Gerald R. Ford photo

Remarks at a Republican Party Luncheon in Seattle

September 04, 1975

Dan, and Bob Packwood, Joel Pritchard, distinguished public officials, ladies and gentlemen:

It is a great delight and great privilege and pleasure to be here again in Seattle. I always enjoy coming back to Washington because of your great, although somewhat moist weather. And if you are in politics, it really is great. It is the only place I know where you can be all wet and still get elected. [Laughter] Scoop,1 if you are listening, I am only kidding. [Laughter]
1 Democratic Senator Henry M. Jackson.

Let me say with all the sincerity and conviction that I have, it is meetings like this and the one I was privileged to attend an hour or so ago, and the one that I attended in Maine last Saturday noon, and the great one I was privileged to participate in in Rhode Island last Saturday night--I find everywhere that the enthusiasm that exists in one State is apparently contagious in another. And the net result is that the views, the people, the attitudes of the Republican Party are expanding. And I think it is good for the country, and let's keep it going.

Of course you in Washington are extremely fortunate to have Dan Evans as your Governor. He sets the tone, he sets the spirit, he is substantive in the manner in which he approaches the problems, he is far more skillful than I in getting a legislature to respond. [Laughter] But I just want to thank Dan for his very kind remarks and say to you that we who operate on the national scene look upon Dan as a great Governor, and you are fortunate to have him, and we are lucky to have him in the Republican Party.

Now, we have Senator Bob Packwood here--he is from Oregon, and I am not going to say anything about him now, because I am going down to Oregon tonight. So I will just revise and extend my remarks in the case of Bob at the moment.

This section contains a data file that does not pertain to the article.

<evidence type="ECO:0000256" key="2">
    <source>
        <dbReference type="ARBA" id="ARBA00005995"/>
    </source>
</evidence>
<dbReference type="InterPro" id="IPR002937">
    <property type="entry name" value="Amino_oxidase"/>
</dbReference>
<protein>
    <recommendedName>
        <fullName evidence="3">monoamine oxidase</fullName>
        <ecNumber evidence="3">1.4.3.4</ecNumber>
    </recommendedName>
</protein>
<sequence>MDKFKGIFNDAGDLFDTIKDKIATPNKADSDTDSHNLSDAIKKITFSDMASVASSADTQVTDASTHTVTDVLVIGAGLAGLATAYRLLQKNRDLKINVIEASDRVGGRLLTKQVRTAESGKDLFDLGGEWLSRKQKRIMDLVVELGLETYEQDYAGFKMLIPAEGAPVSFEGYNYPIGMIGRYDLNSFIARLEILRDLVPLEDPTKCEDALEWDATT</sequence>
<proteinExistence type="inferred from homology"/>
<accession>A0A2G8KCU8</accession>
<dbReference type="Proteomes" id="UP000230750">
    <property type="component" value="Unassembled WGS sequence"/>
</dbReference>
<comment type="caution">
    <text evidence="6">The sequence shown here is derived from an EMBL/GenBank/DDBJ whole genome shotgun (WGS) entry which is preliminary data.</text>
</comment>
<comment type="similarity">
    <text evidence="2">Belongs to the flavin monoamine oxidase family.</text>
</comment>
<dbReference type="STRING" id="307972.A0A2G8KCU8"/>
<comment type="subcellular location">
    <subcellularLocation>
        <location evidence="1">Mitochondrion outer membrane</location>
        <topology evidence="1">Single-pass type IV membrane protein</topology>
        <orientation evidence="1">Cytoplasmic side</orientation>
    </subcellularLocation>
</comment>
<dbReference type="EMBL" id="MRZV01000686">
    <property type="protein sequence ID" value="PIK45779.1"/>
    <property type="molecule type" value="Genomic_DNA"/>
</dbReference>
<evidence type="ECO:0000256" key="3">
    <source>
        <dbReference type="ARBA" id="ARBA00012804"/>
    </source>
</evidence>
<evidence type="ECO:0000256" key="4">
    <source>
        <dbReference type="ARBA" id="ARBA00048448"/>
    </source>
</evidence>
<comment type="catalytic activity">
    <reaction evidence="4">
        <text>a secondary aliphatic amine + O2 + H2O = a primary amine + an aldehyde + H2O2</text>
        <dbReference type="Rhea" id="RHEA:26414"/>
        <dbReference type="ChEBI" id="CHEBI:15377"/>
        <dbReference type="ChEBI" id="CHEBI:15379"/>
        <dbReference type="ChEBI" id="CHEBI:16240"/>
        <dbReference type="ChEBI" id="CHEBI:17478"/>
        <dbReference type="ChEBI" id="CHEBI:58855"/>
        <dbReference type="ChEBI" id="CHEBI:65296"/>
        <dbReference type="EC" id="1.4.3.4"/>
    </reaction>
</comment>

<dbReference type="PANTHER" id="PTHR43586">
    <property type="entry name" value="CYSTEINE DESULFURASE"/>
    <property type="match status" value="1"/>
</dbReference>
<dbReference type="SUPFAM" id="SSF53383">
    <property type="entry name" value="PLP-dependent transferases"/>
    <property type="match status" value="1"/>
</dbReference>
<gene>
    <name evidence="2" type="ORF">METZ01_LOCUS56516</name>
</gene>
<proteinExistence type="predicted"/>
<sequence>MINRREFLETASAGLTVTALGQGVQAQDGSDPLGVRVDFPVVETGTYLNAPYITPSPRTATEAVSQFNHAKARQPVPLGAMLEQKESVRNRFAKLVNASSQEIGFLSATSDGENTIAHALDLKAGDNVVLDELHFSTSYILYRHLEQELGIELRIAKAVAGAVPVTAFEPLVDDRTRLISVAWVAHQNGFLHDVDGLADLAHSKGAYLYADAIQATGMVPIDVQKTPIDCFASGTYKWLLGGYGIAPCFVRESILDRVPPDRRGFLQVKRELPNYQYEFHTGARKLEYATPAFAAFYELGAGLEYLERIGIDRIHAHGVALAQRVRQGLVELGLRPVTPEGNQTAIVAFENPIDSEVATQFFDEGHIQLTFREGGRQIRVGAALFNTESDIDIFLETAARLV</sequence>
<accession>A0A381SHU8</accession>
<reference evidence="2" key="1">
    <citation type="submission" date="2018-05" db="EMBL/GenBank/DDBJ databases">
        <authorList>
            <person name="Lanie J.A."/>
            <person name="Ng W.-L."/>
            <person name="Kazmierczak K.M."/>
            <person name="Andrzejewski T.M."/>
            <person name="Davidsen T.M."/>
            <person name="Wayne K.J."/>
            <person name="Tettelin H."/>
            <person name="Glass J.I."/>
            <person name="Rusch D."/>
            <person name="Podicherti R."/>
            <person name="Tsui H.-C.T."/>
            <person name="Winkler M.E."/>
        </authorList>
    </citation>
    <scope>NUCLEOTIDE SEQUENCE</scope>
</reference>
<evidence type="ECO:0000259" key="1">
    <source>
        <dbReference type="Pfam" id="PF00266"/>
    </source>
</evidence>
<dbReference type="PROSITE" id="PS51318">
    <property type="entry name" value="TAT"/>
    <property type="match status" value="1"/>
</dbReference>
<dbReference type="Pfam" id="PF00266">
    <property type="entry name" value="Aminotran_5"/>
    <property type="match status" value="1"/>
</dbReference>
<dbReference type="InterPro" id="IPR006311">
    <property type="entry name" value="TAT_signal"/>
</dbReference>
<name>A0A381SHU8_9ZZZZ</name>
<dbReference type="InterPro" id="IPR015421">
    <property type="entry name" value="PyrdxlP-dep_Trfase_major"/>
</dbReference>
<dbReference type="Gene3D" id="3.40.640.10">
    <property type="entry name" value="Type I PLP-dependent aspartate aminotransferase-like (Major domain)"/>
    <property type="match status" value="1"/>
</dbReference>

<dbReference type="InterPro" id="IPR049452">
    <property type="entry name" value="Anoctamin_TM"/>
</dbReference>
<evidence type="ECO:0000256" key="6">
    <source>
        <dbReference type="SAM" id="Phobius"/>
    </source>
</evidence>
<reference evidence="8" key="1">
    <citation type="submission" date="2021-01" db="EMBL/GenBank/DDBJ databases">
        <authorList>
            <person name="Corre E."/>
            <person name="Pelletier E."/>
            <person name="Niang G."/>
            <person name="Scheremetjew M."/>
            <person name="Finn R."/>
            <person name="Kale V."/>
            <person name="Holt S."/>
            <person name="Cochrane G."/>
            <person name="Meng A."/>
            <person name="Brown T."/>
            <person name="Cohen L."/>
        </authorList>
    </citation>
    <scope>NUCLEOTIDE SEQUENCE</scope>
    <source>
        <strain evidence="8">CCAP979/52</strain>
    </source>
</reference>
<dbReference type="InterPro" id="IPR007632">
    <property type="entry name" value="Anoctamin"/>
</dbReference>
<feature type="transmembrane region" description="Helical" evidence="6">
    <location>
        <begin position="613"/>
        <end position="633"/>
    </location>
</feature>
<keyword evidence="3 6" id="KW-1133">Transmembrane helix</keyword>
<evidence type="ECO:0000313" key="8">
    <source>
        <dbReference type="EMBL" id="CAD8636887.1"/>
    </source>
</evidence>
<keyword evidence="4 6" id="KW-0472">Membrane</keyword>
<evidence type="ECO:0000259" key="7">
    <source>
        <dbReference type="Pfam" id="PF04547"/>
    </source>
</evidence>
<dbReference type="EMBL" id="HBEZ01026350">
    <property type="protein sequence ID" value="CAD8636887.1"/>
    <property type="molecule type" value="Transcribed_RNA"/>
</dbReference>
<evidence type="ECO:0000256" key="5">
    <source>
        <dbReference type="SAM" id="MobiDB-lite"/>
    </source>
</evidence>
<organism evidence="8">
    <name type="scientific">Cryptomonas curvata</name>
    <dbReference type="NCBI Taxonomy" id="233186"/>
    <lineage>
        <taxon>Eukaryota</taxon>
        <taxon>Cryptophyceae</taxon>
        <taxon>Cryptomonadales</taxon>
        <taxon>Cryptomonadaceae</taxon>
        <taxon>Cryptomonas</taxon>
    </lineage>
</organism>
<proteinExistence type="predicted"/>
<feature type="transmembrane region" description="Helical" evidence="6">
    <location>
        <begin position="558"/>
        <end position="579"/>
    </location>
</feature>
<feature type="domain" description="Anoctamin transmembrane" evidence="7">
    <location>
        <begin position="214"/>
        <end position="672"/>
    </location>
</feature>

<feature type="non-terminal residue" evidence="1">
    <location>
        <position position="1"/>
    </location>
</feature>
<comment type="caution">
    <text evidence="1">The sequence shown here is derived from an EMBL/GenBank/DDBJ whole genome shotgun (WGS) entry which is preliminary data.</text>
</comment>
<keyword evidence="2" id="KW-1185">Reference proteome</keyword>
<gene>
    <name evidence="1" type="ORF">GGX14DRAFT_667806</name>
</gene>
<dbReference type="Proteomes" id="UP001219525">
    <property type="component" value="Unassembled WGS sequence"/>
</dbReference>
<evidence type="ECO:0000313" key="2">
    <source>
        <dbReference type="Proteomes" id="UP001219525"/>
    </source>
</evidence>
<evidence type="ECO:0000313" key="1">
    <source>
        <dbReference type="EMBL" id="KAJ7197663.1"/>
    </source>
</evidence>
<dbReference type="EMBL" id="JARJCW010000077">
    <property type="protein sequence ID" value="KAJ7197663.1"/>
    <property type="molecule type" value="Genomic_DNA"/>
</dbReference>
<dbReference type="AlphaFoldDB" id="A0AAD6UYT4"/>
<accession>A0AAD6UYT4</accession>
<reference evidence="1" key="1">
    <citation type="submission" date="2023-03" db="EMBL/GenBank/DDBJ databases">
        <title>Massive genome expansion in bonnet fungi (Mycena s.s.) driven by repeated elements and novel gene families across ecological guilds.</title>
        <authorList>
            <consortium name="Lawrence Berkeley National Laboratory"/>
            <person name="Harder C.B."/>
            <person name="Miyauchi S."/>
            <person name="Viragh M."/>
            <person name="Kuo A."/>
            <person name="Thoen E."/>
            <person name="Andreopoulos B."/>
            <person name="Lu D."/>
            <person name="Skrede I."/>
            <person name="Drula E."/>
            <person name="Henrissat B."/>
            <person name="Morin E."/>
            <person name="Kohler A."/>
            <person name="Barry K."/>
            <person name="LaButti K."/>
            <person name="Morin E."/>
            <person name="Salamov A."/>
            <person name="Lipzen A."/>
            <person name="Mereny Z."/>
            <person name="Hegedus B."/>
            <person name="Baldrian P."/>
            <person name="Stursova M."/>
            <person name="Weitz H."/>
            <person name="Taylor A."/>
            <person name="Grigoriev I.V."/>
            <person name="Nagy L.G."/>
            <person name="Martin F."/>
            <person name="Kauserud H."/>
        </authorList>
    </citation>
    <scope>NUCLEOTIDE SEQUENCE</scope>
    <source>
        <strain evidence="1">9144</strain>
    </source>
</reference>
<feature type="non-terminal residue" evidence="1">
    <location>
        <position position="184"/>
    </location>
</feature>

But you do have in Joel Pritchard the kind of a person that I could feel-the minute he walked into the House of Representatives, and I had an opportunity to watch and observe--that he was going to stay and represent you. After you have been in the House and, particularly, in the leadership, you can observe and, after a relatively short period of time, you can get a feeling that that person won't be back the next time or this one is just beginning a great, new career.

It was my observation in the time that I served jointly with Joel that he is the kind that will stay. You have got a good investment in him; he will do a good job. I certainly hope that you will make certain that he comes back--and a good many more times than 1976.

I think it is fair to say that no political party can really be strong and effective over a long period of time if they don't have a sound, well-led State organization. And I think from all I have heard and what I am told, particularly from the people that work for me who have been out here, in Ross Davis and in the others in your State organization, Washington is in good hands, and I thank you for making that possible.

It seems to me that there are three very basic issues that we, as a country, not just as a party, have to face: energy, the economy, and foreign policy.

I have some prepared notes here, but if you will permit me, I will extemporize rather than read the script.

Let's talk about energy. You in the great State of Washington, of course, are the beneficiary in one respect because of your great utilization of hydroelectric energy. On the other hand, you are showing some vision in protecting yourself with development of some of the newer sources.